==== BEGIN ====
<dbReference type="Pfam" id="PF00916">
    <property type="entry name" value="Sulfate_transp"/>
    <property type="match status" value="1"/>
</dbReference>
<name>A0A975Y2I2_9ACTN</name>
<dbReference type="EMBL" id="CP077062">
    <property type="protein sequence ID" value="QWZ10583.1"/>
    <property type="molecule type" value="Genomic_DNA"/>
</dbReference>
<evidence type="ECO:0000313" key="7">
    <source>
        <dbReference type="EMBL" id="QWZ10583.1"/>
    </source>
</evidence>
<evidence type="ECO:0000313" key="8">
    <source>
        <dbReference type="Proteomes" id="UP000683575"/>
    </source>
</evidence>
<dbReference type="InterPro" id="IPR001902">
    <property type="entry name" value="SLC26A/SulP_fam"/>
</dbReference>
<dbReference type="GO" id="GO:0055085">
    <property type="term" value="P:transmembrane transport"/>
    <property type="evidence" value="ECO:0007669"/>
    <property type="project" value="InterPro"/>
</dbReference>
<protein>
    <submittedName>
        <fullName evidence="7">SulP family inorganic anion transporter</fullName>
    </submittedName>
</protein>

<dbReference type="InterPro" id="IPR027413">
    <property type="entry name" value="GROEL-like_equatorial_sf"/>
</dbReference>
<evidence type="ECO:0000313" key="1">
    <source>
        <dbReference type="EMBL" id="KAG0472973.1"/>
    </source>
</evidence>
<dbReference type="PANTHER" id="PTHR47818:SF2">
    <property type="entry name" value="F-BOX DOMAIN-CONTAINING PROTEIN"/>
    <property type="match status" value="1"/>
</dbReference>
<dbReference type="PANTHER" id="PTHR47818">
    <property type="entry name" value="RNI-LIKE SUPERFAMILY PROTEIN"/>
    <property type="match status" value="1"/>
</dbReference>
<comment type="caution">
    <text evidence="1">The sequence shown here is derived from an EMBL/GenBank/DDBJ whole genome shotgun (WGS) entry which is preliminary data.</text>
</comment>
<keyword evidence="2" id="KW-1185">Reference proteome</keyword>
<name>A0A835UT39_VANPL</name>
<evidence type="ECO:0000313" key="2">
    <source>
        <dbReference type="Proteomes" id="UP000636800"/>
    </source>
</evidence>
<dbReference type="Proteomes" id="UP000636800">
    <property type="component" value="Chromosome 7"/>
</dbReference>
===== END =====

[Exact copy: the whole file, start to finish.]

<dbReference type="Pfam" id="PF00916">
    <property type="entry name" value="Sulfate_transp"/>
    <property type="match status" value="1"/>
</dbReference>
<name>A0A975Y2I2_9ACTN</name>
<dbReference type="EMBL" id="CP077062">
    <property type="protein sequence ID" value="QWZ10583.1"/>
    <property type="molecule type" value="Genomic_DNA"/>
</dbReference>
<evidence type="ECO:0000313" key="7">
    <source>
        <dbReference type="EMBL" id="QWZ10583.1"/>
    </source>
</evidence>
<evidence type="ECO:0000313" key="8">
    <source>
        <dbReference type="Proteomes" id="UP000683575"/>
    </source>
</evidence>
<dbReference type="InterPro" id="IPR001902">
    <property type="entry name" value="SLC26A/SulP_fam"/>
</dbReference>
<dbReference type="GO" id="GO:0055085">
    <property type="term" value="P:transmembrane transport"/>
    <property type="evidence" value="ECO:0007669"/>
    <property type="project" value="InterPro"/>
</dbReference>
<protein>
    <submittedName>
        <fullName evidence="7">SulP family inorganic anion transporter</fullName>
    </submittedName>
</protein>

<dbReference type="InterPro" id="IPR027413">
    <property type="entry name" value="GROEL-like_equatorial_sf"/>
</dbReference>
<evidence type="ECO:0000313" key="1">
    <source>
        <dbReference type="EMBL" id="KAG0472973.1"/>
    </source>
</evidence>
<dbReference type="PANTHER" id="PTHR47818:SF2">
    <property type="entry name" value="F-BOX DOMAIN-CONTAINING PROTEIN"/>
    <property type="match status" value="1"/>
</dbReference>
<dbReference type="PANTHER" id="PTHR47818">
    <property type="entry name" value="RNI-LIKE SUPERFAMILY PROTEIN"/>
    <property type="match status" value="1"/>
</dbReference>
<comment type="caution">
    <text evidence="1">The sequence shown here is derived from an EMBL/GenBank/DDBJ whole genome shotgun (WGS) entry which is preliminary data.</text>
</comment>
<keyword evidence="2" id="KW-1185">Reference proteome</keyword>
<name>A0A835UT39_VANPL</name>
<evidence type="ECO:0000313" key="2">
    <source>
        <dbReference type="Proteomes" id="UP000636800"/>
    </source>
</evidence>
<dbReference type="Proteomes" id="UP000636800">
    <property type="component" value="Chromosome 7"/>
</dbReference>